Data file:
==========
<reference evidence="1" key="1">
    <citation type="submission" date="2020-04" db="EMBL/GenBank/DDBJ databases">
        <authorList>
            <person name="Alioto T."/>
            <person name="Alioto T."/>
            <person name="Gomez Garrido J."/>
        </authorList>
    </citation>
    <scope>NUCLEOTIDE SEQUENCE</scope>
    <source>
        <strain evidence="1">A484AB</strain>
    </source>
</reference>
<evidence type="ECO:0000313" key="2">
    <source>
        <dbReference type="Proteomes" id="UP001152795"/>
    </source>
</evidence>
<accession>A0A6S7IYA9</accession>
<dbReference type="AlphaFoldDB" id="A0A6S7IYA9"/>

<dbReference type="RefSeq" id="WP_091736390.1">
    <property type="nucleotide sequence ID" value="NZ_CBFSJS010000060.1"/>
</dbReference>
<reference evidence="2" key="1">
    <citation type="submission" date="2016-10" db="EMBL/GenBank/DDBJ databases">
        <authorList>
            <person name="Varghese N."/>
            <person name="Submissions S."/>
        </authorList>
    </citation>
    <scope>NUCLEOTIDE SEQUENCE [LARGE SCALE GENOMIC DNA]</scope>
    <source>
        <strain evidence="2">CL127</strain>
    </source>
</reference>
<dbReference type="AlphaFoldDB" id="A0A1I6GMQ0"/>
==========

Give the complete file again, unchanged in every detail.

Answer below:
<reference evidence="1" key="1">
    <citation type="submission" date="2020-04" db="EMBL/GenBank/DDBJ databases">
        <authorList>
            <person name="Alioto T."/>
            <person name="Alioto T."/>
            <person name="Gomez Garrido J."/>
        </authorList>
    </citation>
    <scope>NUCLEOTIDE SEQUENCE</scope>
    <source>
        <strain evidence="1">A484AB</strain>
    </source>
</reference>
<evidence type="ECO:0000313" key="2">
    <source>
        <dbReference type="Proteomes" id="UP001152795"/>
    </source>
</evidence>
<accession>A0A6S7IYA9</accession>
<dbReference type="AlphaFoldDB" id="A0A6S7IYA9"/>

<dbReference type="RefSeq" id="WP_091736390.1">
    <property type="nucleotide sequence ID" value="NZ_CBFSJS010000060.1"/>
</dbReference>
<reference evidence="2" key="1">
    <citation type="submission" date="2016-10" db="EMBL/GenBank/DDBJ databases">
        <authorList>
            <person name="Varghese N."/>
            <person name="Submissions S."/>
        </authorList>
    </citation>
    <scope>NUCLEOTIDE SEQUENCE [LARGE SCALE GENOMIC DNA]</scope>
    <source>
        <strain evidence="2">CL127</strain>
    </source>
</reference>
<dbReference type="AlphaFoldDB" id="A0A1I6GMQ0"/>